American Goldfinches

Wild Bird Profiles-American Goldfinches

American Goldfinches

Scientific name: Carduelis tristis

Order: Passeriformes

Family: Fringillidae

Characteristics: The American goldfinch is a sexually dimorphic finch (during the breeding season). Males are bright yellow with black and white wings and a black cap.  Females are a dull, olive color with brownish-black wings and no black cap.  During the winter, goldfinch males molt into a similar plumage to females but are more yellowish-brown and have bright patches on the upper part of their wings.

Distribution: American goldfinches are abundant throughout central and northern U.S. and southern Canada. Some populations are migratory and are found as far south as the Gulf slope of Mexico. They are often found flocking in large numbers at feeders.

Movement: Goldfinches migrate from May-June and November-December. Wintering goldfinches are thought to be nomadic but may be strongly dependent on resources and weather.

Food: Goldfinches will eat a variety of annual plants, such as the seeds of alder, birch, and cedar trees. They prefer to forage at feeders. Because of their small bill size, goldfinches prefer nyger or thistle seeds but will also use black-oil sunflower seeds.  Thistle seeds can be presented in a disposable “sock” or in a tube feeder appropriate for small seeds. Sunflower seeds are preferentially presented in tube feeders but other types of feeders will also be used. Sound: American goldfinches have a variety of songs. The most common “contact call” is a song that sounds like “po-ta-to-chip” with one higher note and three lower notes. The male song consists of a variety of phrases that are extremely variable.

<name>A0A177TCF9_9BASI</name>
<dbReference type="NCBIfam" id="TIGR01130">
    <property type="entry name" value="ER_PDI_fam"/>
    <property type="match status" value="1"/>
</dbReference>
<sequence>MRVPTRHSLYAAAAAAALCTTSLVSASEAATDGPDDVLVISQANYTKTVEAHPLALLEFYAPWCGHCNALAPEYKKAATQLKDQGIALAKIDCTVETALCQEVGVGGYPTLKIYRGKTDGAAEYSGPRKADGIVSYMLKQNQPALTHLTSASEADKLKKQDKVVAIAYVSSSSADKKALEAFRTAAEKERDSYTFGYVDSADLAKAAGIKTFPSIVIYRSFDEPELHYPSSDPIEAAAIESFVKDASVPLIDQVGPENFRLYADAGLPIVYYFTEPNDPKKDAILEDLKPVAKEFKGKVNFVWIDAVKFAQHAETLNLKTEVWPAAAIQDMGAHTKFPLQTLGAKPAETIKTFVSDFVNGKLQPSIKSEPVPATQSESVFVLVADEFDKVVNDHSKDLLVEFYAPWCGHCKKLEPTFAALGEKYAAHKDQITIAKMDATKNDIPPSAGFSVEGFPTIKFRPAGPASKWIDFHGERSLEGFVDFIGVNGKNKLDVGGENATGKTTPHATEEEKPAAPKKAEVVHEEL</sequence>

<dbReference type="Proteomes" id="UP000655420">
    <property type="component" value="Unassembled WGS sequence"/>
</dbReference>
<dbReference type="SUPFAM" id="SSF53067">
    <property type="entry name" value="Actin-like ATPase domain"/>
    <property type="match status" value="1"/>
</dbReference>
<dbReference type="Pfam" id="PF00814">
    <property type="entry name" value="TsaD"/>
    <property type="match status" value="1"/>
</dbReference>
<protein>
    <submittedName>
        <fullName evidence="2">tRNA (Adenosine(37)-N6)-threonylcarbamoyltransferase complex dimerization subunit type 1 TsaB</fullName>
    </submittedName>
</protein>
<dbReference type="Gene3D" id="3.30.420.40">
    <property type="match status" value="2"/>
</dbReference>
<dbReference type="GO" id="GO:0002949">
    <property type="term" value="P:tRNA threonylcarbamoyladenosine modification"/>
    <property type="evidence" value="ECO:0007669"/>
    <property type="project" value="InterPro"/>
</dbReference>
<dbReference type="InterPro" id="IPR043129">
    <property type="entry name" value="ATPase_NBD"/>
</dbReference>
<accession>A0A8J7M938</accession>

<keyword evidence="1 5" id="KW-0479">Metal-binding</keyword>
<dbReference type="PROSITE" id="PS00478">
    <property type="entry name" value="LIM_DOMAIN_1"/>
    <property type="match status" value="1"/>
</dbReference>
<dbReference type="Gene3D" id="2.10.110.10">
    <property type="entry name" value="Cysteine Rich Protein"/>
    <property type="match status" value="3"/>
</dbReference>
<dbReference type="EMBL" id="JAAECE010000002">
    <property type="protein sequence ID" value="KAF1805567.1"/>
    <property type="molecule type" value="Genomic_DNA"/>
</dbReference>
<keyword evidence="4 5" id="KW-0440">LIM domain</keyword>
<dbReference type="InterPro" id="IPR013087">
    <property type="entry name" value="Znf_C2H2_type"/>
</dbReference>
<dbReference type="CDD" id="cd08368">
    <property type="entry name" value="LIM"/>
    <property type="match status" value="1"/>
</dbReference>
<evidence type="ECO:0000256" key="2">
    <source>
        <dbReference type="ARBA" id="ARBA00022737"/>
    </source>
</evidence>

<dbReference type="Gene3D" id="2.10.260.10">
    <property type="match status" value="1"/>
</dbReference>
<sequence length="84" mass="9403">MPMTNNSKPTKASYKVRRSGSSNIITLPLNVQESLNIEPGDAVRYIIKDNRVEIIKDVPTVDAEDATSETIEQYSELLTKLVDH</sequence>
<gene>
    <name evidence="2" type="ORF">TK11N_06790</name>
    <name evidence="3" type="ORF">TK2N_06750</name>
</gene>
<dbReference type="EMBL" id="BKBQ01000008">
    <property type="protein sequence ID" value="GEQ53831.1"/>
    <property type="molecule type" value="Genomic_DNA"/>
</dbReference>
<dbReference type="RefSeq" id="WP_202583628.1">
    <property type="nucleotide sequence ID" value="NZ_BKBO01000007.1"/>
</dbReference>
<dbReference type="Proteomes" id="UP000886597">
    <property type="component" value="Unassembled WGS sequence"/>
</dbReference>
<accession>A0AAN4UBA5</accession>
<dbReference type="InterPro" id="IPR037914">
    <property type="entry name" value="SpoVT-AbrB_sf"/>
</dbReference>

Nesting: Eggs and nestlings are found between July-Sept. although goldfinches are typically on their breeding grounds far before they start to nest. Eggs are typically a pale blue or white. Spots have been reported, but are rare.

Similar species: Males do not look the same as any other species, but females are similar to Lesser goldfinches and Lawrence’s goldfinches. A. goldfinches are larger and have a different tail pattern (L & L have white spots in the center of their tails).

Interesting fact: American goldfinch males acquire their breeding plumage in the spring, but are late nesters.  They do not breed until August, which is much later than most passerines. The early breeding plumage may be involved in early pair bonds, but remains relatively unknown. Also, goldfinches LOVE using birdbaths! To increase your chance of attracting goldfinches to your backyard, just add water.

About the Author: Chantelle Voss is the Owner of YourBirdOasis.com and a birding enthusiast. Your Bird Oasis will help you transform your garden into your own bird oasis with a variety of beautiful Bird Baths, Bird Feeders, and Bird Houses to choose from. With exquisite artistic Bird Bath Fountains, Bird Bath Bowls, Decorative Bird Feeders at your convenience, you can add a unique touch to your garden and create a haven for the birds in your area.

©Male photo by Gale Verhague. Female photo – photographer unknown.|Dreamstime.com